• Death Amnesia: With a twist! John lost the memeory of his past life and gained knowledge about every thing else. After he came back of course.
  • Encyclopaedic Knowledge: John Doe knows everything. Well, almost everything.
  • Episode on a Plane: With the tagline "How do you solve a mystery at 30,000 feet!?" The answer being, of course, by knowing everything, as usual.
  • First-Episode Resurrection The main character is the way he is because he was killed and resurrected, under the recollection theory that all knowledge is granted to a person when they die.
  • First Girl Wins: Distaff Counterpart in "Mind Games". The first of the Group Otto guys that John and Wesley visit turns out to be Wesley's real father.
  • Genre Blind: The local police seem slow at figuring out the blatantly obvious, and sometimes John himself shares their myopia. One of the more glaring examples is in "Shock to the System", when John has briefly lost his Encyclopaedic Knowledge: There's a series of murders in the Red Light District and a note signed "JTR", and only Digger is Genre Savvy enough to realize the killer is invoking Jack the Ripoff.
  • How Many Fingers?: One of the first signs of John Doe's unusual nature. He responds to the question using medical jargon to explain why the thumb is not technically considered a "finger."
  • I Am Who?: John's reaction when someone tries to con him into thinking he's this or that person.
  • If My Calculations Are Correct: Occasionally John will have to talk himself through a complex process; for example, the first time he attempted to drive his Cool Car, he barely lurched 20 feet and stalled out before going over some cool sounding force/vector technobabble, after which he drove like a stunt driver.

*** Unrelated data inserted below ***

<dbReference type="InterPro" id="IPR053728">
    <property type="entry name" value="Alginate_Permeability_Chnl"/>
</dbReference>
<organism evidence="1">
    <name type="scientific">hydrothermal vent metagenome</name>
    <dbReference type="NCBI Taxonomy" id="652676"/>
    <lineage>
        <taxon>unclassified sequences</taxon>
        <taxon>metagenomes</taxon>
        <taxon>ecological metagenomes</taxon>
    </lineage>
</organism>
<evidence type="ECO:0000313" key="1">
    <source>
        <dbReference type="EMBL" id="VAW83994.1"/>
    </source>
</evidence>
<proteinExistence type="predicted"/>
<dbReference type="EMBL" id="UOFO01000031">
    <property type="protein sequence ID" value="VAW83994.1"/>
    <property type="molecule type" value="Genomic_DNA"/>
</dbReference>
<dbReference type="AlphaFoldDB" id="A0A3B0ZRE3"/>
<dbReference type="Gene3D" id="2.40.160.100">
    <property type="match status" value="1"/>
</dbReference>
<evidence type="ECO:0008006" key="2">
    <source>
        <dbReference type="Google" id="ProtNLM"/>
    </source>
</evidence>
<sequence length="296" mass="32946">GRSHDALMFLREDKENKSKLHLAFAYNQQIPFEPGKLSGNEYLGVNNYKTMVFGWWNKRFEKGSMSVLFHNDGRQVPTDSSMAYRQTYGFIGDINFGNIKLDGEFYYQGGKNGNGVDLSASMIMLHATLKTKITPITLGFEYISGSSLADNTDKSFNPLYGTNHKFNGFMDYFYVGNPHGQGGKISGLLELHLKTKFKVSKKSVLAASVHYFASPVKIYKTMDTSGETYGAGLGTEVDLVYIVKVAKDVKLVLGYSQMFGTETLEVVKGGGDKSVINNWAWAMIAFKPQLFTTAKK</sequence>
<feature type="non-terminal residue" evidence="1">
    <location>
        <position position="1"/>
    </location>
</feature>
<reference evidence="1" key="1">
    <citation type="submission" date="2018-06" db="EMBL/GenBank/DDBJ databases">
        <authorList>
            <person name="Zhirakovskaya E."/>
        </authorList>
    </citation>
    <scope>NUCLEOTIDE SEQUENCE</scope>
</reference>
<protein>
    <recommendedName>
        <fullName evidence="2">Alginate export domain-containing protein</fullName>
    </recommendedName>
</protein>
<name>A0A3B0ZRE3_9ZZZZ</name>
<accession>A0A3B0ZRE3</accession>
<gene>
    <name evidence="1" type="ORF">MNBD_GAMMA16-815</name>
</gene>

• Injury Bookend: The title character had his universal knowledge erased by lightning in the beginning of one episode, only to have it returned by getting an electric shock later in the episode.
  • Instant Expert
  • Jack the Ripoff: The serial killers in "Shock to the System" deliberately invoke this with a Gender Flip of Jack the Ripper, including a taunting message to John, whom they see as a modern-day analog to George Lusk.
  • Locking MacGyver in the Store Cupboard: Inverted in "Remote Control" when John finds the Group 5 patients locked up with a broken-off key in the padlock. There just happens to be an aerosol can of liquid nitrogen in a nearby cabinet, which John uses to freeze and break the lock.
  • Laser-Guided Amnesia: John's one of the more unique cases.
  • Mr. Smith: "John Doe" is, of course, a placeholder name.
  • Naked on Arrival: The series begins with John Doe awakening naked with an unusual physical feature on his body, in the middle of nowhere, with no memory of who he is.
  • No Name Given: His name remains unknown (up to the point that the producers of the show never made one).
  • Omnidisciplinary Scientist: Justified by the premise.
  • Omniglot: Due to his Omniscient Hero nature.